Most of us have been asked to pray for something. I recently told a friend that I would pray for her husband who is serving in the military overseas—that God would bring him home safely. Presumably, in so doing, I was praying the very same prayer that my friend was praying. Why bother? Didn’t God hear my friend’s prayer? Why would He need to hear the same thing from me?
Perhaps it’s because we think that if God hears the same prayer from two people, He will be more likely to answer it. By that reasoning, it would be tremendous if we could find even more people to pray. But we know something about this reasoning sounds wrong. That’s because it implies that we can conform God’s will to ours—it just depends on how many people we can get to pray. We know, however, that’s not how God works. His will isn’t somehow altered because there are a lot of people praying. God does what pleases Him, and it’s our calling to make His will our will—not vice versa (Ps. 135:6; Matt. 6:10).
So, why pray? Well, paradoxically, it’s God’s will that we pray for one another and at all times (Eph. 6:18; 1 Thess. 5:16–18; James 5:16). We see examples of this sort of prayer in the lives of Jesus and the Apostles (John 17; Col. 1:9). The commands are simple: Pray. Keep praying. Pray for others.
It’s not just that it’s God’s will for us to pray, of course. God also wants to make His name known in our lives (Ps. 46:10). One of the ways He does this is through prayer. For example, when the church in Acts prayed for Peter to be released from prison, he was miraculously delivered by an angel (Acts 12:1–17). Had God already determined to release Peter before His people prayed? Yes. Did God answer their prayers? Yes. Was their faith strengthened, were their lives blessed, and was God’s name glorified? Yes. Our God is sovereign over all and knows our requests before we even say them (Ps. 139; Matt. 6:8). Yet God chooses to answer the prayers of His people. It’s the way God has set up the universe. When His people pray, He listens. God answers in His own time and in His own way. Peter certainly didn’t expect an angel. Regardless, whatever God chooses to do, we trust Him and give Him the glory.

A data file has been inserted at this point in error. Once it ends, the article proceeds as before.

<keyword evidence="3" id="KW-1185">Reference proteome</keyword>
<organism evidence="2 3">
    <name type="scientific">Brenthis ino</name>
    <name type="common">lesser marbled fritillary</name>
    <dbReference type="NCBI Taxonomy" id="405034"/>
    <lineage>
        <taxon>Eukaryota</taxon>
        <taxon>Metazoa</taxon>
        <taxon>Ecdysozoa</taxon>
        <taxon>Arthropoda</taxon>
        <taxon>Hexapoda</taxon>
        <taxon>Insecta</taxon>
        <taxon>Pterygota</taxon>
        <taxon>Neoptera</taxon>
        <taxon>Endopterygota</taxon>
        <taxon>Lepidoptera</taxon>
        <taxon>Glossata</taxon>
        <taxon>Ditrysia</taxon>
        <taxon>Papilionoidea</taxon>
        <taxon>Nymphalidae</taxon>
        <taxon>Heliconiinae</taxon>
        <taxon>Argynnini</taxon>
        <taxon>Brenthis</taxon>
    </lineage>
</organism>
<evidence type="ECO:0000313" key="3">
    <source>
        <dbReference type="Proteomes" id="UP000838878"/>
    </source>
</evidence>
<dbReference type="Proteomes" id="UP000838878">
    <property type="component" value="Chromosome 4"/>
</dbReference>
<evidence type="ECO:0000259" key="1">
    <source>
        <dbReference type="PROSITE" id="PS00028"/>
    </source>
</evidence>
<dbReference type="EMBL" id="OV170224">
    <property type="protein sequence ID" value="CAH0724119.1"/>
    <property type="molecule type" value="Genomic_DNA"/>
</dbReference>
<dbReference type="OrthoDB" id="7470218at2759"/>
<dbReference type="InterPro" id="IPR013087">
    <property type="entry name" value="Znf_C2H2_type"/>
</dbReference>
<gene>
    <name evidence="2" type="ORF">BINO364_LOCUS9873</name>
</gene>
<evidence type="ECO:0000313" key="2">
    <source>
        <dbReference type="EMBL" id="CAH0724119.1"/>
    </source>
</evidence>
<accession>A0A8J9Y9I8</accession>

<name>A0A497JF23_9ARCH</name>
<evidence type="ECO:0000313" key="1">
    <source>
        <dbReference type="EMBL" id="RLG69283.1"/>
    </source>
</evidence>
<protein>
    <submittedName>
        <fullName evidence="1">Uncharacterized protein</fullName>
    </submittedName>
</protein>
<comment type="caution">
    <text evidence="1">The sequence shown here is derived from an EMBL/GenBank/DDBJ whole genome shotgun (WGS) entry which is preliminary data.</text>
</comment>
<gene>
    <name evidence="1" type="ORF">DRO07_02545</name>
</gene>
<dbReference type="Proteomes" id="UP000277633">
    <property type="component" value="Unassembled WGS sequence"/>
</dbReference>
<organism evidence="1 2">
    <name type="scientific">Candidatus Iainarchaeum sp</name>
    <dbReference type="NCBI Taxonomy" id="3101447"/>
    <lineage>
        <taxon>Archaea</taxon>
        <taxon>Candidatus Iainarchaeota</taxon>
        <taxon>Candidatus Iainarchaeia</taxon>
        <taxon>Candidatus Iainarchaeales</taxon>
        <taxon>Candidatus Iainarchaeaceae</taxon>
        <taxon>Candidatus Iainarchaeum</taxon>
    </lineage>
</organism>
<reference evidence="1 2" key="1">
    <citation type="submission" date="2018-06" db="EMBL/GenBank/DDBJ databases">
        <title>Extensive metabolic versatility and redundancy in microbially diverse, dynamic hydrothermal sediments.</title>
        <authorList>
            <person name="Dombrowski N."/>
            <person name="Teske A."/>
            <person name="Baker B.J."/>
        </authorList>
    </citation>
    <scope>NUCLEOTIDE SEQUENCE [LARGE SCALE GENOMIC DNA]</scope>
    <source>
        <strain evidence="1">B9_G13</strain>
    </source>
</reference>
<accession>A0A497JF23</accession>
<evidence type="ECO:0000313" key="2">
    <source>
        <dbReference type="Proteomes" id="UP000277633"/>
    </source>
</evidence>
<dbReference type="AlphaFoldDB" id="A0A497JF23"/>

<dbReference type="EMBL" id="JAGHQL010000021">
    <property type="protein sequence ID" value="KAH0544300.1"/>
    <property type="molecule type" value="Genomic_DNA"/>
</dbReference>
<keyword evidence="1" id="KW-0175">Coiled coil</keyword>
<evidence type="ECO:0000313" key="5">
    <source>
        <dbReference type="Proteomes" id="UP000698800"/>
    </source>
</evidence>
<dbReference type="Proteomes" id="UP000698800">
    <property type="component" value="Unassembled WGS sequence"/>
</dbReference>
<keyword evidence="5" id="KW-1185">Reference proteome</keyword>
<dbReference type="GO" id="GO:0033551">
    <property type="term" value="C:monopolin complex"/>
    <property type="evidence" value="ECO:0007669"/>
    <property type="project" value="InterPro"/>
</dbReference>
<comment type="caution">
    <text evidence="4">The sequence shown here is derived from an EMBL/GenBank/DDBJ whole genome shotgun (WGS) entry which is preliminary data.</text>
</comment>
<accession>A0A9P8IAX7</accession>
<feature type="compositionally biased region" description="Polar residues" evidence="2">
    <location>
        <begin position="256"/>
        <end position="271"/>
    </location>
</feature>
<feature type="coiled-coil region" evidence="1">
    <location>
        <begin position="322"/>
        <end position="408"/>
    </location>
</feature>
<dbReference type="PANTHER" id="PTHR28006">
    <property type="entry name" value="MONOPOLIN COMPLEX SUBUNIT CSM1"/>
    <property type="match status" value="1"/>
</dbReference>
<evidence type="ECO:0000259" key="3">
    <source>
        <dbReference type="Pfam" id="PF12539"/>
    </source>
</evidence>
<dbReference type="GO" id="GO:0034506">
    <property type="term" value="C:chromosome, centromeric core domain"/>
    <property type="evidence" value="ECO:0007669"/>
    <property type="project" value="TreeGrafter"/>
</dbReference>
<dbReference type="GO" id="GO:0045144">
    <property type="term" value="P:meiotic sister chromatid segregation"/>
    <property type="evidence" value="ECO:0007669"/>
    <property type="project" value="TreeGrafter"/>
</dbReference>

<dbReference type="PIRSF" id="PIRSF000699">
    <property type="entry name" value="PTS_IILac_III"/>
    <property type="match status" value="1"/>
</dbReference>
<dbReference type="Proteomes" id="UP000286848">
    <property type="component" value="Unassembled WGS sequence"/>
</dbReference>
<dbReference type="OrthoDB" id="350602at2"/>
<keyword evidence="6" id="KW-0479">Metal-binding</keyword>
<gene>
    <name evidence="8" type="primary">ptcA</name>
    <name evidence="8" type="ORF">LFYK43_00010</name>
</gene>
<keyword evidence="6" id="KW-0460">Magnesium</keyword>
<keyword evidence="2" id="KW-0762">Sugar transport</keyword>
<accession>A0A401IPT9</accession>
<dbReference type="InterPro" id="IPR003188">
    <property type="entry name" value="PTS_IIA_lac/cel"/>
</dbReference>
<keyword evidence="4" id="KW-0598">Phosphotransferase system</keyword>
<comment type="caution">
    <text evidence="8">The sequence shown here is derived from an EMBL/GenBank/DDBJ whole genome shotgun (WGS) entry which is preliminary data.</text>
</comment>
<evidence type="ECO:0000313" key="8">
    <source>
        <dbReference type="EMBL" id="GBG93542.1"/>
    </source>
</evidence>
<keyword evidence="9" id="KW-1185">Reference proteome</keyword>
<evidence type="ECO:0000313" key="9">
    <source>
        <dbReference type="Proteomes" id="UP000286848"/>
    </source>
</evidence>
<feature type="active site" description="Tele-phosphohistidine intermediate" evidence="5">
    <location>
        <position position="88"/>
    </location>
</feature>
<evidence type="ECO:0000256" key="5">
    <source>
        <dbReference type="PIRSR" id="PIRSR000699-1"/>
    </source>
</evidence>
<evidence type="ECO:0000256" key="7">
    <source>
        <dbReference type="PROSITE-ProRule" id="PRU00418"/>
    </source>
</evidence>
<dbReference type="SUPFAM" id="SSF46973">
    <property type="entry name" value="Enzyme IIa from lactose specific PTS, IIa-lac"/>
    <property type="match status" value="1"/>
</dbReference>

So, does it help if others pray for things with me? No, it doesn’t help alter God’s will, but yes, it does help. It helps because God chooses to listen to and act according to the prayers of His people when they pray together according to His will and in His Spirit. The Spirit, of course, intercedes for us, knowing God’s will perfectly (Rom. 8:27). Praying with others pleases God, glorifies Him, and helps conform us to the image of Christ. Jesus, after all, prayed for Himself and others. We should go and do likewise.
Thomas Brewer is senior associate editor of Tabletalk magazine and a teaching elder in the Presbyterian Church in America.